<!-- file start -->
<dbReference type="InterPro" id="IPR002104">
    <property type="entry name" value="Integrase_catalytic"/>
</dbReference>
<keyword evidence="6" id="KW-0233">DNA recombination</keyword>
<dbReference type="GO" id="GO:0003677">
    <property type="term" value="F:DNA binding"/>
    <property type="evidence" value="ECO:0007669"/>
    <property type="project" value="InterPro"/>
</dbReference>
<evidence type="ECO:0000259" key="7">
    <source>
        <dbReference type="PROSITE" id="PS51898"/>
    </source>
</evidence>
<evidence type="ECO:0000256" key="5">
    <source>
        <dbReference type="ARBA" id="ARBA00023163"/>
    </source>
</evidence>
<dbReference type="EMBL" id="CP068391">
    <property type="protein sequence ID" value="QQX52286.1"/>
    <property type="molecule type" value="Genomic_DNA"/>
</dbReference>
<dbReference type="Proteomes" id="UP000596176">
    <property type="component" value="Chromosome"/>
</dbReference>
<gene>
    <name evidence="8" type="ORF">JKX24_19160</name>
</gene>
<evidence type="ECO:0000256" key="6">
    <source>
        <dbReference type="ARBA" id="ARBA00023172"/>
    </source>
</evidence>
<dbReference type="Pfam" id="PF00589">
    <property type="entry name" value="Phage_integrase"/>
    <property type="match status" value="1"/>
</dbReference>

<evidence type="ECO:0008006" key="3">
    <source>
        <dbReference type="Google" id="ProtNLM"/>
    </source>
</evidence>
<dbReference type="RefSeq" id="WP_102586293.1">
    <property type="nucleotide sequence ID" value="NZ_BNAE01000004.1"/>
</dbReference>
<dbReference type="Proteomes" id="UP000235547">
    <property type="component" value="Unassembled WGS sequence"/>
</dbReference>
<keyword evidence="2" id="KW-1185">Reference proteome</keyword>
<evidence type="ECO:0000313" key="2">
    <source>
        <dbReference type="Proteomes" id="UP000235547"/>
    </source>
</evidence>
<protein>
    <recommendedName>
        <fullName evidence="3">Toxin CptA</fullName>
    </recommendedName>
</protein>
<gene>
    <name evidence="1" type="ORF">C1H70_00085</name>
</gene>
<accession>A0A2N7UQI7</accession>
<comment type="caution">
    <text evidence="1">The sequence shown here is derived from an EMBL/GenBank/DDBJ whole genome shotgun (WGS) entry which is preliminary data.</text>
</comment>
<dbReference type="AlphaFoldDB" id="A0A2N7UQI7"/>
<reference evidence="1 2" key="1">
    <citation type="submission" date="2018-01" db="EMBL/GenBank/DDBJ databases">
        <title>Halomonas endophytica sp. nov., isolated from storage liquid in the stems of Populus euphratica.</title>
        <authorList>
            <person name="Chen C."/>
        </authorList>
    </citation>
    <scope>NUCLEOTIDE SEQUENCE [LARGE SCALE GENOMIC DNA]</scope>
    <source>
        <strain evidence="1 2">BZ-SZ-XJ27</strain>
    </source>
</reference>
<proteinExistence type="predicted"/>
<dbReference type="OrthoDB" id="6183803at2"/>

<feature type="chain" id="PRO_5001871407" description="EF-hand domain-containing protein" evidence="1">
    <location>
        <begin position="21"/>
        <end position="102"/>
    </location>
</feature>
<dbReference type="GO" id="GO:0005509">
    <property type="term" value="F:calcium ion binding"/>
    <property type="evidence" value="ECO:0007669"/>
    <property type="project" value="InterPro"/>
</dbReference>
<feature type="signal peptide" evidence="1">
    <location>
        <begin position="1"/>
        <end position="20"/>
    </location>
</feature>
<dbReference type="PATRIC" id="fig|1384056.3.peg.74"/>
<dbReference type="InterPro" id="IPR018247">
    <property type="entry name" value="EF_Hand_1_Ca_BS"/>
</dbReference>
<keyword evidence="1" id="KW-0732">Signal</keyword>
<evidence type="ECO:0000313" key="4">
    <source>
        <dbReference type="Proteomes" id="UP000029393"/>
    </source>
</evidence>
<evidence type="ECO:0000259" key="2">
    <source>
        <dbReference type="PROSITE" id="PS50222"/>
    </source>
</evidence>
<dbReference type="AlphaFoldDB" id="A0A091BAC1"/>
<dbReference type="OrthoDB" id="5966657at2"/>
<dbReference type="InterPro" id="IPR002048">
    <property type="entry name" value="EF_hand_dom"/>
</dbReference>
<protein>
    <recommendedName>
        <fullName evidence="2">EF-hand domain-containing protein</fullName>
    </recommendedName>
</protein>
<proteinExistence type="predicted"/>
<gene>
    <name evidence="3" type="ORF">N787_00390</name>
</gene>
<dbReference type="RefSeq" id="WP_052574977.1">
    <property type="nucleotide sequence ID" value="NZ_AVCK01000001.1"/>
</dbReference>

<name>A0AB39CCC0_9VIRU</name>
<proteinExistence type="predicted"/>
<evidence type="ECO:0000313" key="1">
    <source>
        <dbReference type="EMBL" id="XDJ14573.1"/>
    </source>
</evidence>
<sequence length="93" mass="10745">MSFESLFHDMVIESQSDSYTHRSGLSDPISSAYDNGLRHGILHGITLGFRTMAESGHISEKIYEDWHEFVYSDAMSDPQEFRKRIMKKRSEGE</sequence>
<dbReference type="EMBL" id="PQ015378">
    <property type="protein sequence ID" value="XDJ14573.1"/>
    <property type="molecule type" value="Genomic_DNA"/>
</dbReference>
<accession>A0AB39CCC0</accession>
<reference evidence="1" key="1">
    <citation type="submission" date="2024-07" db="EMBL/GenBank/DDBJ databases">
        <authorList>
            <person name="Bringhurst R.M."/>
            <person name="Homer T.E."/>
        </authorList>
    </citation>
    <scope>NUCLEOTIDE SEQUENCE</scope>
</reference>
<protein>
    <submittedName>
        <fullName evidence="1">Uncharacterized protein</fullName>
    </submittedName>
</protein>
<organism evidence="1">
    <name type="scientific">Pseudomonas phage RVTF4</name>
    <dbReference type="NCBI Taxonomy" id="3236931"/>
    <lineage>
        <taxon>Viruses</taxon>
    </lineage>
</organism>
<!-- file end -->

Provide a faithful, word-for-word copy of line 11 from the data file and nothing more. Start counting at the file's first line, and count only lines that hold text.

    <source>